Experiencing Interruptions?


Two girlfriends deviate from a road trip for some off-road fun, only to get stuck in the mud and confronted by a property owner.

  • Miles Fuemuller
  • Steven G. Brown
  • Miles Fuemuller
  • Steven G. Brown
  • Miles Fuemuller
  • Steven G. Brown
  • Madison Johnson
    Key Cast
  • Lauren Hambleton
    Key Cast
  • Esteban Gregorio
    Key Cast
  • Daniel Banks
  • LeRon Cooper
  • Crystal Dawn Hale
  • Babs Handy
  • Trey Ford
  • Matt Nolan
  • Jake Brown
  • Allyx Robertson
    Post Production
  • Colton Jackson
    Post Production
  • Rusty Shackleford
    Post Production
  • Project Type:
  • Genres:
    Suspense, Thriller
  • Runtime:
    12 minutes 51 seconds
  • Completion Date:
    February 24, 2020
  • Production Budget:
    10,950 USD
  • Country of Origin:
    United States
  • Country of Filming:
    United States
  • Language:
  • Shooting Format:
    RED Epic-W Helium 8K
  • Aspect Ratio:
  • Film Color:
  • First-time Filmmaker:
  • Student Project:
Director Biography - Miles Fuemuller, Steven G. Brown

Miles Fuemuller is an American screenplay writer, director and producer. He was born in Overland Park, KS and studied broadcast media at the University of Central Missouri. From 2012-2015, he co-produced non-scripted cable television and news documentaries, working in talent-management in Los Angeles. Since 2015, he has focused on writing and directing short narrative works as well as writing feature films.

Steve has been producing, writing, directing since college with his cousin, Miles. He enjoys the process, coming from a construction background, he appreciates the initial creative concept to completion of a project and every detail in between. Steve has focused most of his time on the creative side when it comes to writing and directing. However, he has acted in a couple of short films (including "Unbeknown"!) and credits Michael Cane's acting workshop on YouTube!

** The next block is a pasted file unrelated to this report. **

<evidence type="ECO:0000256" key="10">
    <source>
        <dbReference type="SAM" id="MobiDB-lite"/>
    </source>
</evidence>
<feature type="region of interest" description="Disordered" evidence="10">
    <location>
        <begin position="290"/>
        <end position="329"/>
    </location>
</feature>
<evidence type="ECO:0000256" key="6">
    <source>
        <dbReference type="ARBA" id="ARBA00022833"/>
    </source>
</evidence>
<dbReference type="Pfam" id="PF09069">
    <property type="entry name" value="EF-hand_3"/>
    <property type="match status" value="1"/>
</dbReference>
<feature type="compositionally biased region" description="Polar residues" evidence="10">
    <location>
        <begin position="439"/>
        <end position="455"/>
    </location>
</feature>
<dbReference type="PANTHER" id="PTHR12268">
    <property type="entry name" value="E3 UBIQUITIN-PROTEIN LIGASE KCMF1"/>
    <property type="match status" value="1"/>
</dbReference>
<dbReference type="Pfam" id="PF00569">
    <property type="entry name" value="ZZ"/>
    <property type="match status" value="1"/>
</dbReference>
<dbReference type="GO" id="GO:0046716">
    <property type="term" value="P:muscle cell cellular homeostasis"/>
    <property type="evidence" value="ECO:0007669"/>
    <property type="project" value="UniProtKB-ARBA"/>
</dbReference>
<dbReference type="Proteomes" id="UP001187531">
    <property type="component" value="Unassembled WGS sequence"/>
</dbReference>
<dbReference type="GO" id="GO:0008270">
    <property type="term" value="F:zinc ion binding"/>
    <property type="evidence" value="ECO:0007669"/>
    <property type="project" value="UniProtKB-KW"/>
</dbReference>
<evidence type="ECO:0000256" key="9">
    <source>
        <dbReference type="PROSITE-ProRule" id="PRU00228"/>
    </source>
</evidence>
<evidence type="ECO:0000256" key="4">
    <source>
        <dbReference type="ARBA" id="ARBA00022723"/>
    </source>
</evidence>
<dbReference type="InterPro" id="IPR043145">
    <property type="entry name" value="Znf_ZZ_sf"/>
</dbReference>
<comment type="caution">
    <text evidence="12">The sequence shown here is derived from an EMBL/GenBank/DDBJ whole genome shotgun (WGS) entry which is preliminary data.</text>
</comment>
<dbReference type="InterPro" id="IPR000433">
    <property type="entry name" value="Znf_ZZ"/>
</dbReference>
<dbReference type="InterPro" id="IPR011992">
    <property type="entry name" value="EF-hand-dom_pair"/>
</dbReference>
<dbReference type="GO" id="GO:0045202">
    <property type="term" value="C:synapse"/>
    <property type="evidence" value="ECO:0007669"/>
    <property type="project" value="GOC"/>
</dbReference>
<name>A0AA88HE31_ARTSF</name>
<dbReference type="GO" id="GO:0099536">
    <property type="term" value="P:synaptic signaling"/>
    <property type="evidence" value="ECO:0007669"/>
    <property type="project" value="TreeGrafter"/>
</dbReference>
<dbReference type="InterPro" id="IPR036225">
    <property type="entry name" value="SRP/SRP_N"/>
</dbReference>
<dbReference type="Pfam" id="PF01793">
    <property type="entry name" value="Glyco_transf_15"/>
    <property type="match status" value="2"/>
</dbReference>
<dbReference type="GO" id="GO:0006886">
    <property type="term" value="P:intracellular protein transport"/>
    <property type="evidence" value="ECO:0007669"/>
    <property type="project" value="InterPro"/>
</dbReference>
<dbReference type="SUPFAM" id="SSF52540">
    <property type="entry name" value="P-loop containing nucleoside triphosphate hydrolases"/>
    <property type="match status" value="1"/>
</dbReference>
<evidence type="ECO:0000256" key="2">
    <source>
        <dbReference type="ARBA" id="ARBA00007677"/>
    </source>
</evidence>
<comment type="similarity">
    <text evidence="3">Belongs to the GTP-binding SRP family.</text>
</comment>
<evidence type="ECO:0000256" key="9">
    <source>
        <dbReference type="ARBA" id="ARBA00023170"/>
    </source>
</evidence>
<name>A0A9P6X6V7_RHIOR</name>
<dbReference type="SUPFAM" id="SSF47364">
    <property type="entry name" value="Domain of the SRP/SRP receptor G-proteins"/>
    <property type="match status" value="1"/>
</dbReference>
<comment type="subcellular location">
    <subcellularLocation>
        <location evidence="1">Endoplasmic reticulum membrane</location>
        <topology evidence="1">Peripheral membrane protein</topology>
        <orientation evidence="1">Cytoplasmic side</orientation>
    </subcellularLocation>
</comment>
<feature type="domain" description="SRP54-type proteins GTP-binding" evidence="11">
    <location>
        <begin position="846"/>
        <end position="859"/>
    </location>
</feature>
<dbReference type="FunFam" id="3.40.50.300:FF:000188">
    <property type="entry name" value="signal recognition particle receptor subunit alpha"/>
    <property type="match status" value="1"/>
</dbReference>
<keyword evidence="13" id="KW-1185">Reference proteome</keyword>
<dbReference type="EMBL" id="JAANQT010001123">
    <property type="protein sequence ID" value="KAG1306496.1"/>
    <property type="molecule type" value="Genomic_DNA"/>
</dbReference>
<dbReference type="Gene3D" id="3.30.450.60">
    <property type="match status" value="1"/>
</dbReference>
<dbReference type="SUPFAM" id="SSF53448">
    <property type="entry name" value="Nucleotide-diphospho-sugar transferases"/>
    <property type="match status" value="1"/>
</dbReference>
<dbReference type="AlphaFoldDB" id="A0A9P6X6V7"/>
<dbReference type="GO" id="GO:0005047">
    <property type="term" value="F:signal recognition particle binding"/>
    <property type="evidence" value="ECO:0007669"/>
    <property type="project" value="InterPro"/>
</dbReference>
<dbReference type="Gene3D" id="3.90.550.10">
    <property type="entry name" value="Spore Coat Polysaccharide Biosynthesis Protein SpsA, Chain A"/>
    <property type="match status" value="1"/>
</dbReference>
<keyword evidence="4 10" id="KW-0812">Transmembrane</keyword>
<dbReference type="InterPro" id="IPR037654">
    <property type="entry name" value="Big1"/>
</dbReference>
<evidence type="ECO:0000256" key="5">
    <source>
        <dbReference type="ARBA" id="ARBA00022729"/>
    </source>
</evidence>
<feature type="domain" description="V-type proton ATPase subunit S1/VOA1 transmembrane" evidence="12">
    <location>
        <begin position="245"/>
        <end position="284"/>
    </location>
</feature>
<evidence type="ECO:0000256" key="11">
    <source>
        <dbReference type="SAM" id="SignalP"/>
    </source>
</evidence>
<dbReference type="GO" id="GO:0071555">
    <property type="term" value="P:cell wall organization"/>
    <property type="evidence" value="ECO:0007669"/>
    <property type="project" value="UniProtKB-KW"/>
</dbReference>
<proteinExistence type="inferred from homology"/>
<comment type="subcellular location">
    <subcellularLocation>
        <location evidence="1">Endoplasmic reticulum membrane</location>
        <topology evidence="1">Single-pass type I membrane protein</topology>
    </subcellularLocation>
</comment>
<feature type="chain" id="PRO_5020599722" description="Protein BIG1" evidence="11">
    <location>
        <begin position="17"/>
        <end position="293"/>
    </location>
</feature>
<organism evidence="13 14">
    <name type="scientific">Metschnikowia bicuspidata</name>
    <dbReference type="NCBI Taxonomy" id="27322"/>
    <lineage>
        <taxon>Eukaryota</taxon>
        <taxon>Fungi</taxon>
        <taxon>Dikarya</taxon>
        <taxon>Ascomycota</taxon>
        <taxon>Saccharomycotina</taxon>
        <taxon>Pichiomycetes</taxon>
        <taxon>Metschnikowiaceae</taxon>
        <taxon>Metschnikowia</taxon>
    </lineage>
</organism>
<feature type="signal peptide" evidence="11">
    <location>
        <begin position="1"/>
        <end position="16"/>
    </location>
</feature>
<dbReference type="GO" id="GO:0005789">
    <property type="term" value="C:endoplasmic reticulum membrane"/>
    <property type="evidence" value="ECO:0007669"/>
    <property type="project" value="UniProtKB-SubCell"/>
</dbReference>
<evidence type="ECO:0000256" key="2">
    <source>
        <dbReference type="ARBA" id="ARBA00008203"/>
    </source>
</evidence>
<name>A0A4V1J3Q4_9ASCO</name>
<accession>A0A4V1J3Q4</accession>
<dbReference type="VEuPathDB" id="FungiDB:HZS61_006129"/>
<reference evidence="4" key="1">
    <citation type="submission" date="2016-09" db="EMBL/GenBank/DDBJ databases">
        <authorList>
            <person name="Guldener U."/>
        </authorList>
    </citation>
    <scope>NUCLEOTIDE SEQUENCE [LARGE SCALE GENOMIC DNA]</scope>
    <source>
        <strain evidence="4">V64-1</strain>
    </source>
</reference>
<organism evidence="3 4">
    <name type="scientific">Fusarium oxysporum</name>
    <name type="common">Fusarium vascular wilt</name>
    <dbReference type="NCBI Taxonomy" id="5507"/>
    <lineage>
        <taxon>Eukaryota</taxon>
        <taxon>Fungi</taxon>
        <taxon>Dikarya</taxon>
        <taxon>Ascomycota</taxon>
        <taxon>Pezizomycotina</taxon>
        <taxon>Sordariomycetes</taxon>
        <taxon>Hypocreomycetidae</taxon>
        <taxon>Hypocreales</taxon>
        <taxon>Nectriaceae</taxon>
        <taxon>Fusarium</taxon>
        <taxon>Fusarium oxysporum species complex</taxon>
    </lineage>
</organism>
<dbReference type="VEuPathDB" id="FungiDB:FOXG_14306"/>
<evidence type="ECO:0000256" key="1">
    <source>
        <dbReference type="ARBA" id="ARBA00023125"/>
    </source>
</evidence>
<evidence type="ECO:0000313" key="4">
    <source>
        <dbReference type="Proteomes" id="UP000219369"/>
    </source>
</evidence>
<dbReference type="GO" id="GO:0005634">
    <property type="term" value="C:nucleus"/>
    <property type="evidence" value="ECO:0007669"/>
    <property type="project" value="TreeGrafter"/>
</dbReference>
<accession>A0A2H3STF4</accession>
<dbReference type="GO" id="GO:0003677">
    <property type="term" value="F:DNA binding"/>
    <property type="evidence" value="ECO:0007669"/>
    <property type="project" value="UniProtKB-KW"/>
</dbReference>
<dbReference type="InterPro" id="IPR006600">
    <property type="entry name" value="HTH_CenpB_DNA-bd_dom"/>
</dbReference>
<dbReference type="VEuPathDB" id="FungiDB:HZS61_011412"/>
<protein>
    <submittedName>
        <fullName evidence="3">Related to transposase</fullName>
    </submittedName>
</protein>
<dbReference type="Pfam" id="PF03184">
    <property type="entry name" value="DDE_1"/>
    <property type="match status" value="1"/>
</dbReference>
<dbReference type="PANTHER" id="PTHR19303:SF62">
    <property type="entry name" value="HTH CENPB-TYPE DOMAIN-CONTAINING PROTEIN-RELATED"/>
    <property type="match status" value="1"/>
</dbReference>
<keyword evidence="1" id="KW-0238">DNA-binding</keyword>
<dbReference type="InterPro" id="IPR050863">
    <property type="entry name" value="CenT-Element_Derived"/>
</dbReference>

He and Miles have also created a few podcasts. In his spare time, Steve has traveled all over the country fly fishing and hunting and he plans on going internationally one day. He speaks some Korean and Spanish.

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Director Statement

Unbeknown is a thriller about a pair of girlfriends who, while traveling across the great plains to a country music festival, decide to take their truck off-roading. Their fun turns to crisis when confronted by the land-owner, a native outdoorsman and character of the country itself. The women confront the choices of danger vs safety, fun vs woeful.

The identification of victimhood syncs with the empathy we have for the women. As the film explores, on the one hand, these ladies make choices which seem like a fun time, throwing caution to the wind. On the other hand, our antagonist confronts this care-free behavior with a pointed series of choices, filled with malicious-intent, due to his assumptions about these women. Neither party was aware of the other when the day started. Now both have their lives changed by the end.

The vision from the beginning was to utilize the vast surroundings of the great plains as beautiful set-piece. The setting itself is a character, shining bright in the right moments, and showing us the wrath of its unpredictability in others (thank you ever-changing Kansas weather!)